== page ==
It is end of the year and time for predictions. Mine are rather intuitive, with a few obvious implications for CIOs:
First, the industry will continue to push innovation to businesses faster than businesses can absorb. In addition to customer obsessions — BOYD and tablets, social business processes, cloud computing, machine-to-machine applications, and many others — CIOs will continue to struggle with the usual suspects: huge expectations of technology from business stakeholders, cost reductions, people’s longer-than-expected learning curves, skills shortages, immature management practices, and a few more:
Increasingly complex technology stacks. Rather than replacing legacy capabilities, most of the new products and services increase the complexity of existing technology stacks. For example, mobile devices and social apps come on top of enterprise systems of record in which organizations have invested for decades and are not ready to dispose of so quickly.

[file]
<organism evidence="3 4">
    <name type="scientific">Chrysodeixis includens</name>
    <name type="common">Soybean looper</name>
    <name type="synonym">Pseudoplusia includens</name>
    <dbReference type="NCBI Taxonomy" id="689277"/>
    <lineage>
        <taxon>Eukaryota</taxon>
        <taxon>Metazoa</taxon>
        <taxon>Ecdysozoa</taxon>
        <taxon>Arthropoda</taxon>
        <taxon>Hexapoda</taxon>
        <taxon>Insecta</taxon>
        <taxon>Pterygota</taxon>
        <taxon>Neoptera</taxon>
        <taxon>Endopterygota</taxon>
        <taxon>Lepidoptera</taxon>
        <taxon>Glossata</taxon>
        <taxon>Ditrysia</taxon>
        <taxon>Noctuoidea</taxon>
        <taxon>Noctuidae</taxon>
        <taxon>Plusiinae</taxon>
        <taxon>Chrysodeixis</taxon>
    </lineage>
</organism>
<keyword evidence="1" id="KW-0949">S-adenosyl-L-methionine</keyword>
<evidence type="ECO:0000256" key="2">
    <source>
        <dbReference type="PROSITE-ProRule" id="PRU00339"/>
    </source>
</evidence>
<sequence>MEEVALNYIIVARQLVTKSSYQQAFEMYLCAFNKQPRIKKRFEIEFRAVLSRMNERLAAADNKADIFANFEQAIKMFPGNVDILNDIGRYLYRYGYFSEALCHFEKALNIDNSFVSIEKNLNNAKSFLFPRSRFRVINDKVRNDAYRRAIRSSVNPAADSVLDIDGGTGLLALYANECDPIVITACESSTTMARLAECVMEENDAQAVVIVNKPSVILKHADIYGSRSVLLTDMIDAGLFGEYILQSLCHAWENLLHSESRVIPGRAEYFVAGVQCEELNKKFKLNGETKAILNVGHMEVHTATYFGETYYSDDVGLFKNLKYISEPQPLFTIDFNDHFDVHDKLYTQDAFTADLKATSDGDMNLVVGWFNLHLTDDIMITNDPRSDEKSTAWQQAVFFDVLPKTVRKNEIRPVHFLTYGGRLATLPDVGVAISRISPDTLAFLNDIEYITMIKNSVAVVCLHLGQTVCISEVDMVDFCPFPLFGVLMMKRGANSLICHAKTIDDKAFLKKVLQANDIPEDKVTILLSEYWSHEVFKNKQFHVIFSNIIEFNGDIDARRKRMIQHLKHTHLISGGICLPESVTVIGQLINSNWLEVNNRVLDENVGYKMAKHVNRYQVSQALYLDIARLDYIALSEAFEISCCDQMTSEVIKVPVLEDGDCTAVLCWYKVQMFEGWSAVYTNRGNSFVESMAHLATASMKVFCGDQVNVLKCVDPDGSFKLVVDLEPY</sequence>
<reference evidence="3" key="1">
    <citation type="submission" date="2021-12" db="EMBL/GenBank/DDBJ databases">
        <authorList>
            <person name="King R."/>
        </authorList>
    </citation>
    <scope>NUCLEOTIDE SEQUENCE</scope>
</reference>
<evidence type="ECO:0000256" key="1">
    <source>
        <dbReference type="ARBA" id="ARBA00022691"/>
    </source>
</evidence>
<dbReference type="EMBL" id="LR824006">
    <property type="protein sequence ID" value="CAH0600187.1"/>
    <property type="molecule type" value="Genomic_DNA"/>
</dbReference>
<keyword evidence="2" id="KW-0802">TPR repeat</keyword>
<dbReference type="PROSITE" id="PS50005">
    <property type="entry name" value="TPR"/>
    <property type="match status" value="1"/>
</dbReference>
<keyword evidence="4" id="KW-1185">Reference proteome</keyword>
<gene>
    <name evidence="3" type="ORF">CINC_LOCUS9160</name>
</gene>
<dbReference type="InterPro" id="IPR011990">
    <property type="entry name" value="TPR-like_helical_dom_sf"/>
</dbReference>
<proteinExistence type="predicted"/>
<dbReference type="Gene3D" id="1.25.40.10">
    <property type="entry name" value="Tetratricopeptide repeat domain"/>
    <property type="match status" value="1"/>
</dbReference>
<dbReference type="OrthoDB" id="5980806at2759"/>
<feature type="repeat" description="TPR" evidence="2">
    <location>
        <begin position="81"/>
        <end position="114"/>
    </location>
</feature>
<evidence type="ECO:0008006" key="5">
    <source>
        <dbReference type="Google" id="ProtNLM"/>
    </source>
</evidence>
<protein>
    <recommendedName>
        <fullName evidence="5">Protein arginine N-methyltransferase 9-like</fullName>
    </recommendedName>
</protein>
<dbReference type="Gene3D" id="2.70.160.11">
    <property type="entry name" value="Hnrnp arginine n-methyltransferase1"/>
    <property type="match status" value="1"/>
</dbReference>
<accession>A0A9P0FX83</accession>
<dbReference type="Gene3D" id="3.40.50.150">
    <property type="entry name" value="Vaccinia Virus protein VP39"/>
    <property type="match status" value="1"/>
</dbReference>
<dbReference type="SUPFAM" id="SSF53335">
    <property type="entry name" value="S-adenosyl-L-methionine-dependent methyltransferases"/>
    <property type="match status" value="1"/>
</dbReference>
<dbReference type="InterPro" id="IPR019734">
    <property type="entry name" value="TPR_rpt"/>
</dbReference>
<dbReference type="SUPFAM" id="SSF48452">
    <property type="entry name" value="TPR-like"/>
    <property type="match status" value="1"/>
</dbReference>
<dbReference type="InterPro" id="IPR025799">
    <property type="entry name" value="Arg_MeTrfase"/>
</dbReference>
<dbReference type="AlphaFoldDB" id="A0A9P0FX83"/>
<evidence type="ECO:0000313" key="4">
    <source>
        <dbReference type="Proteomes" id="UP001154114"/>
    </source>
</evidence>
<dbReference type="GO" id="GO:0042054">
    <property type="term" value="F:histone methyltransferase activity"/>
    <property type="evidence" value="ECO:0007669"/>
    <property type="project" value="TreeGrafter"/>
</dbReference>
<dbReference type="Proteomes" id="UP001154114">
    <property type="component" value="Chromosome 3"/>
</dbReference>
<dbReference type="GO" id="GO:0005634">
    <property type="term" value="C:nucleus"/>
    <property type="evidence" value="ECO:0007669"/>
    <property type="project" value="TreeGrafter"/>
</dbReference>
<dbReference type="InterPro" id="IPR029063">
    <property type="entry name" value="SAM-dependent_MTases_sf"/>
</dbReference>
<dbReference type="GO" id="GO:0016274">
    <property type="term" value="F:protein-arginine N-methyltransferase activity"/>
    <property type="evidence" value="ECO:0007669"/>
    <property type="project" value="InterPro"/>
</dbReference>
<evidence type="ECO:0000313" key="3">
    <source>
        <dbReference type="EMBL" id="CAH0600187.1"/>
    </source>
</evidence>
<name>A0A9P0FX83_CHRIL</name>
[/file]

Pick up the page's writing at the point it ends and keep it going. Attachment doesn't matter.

Increasingly dynamic business models. The more technology products and services become embedded in business processes and services, the more non-IT organizations, products, and business models start resembling IT ones. Cars are becoming complex tech devices, and industries that preserved their stable structures for decades are transitioning to a continuous state of dynamic change. Take, for example, the utility sector.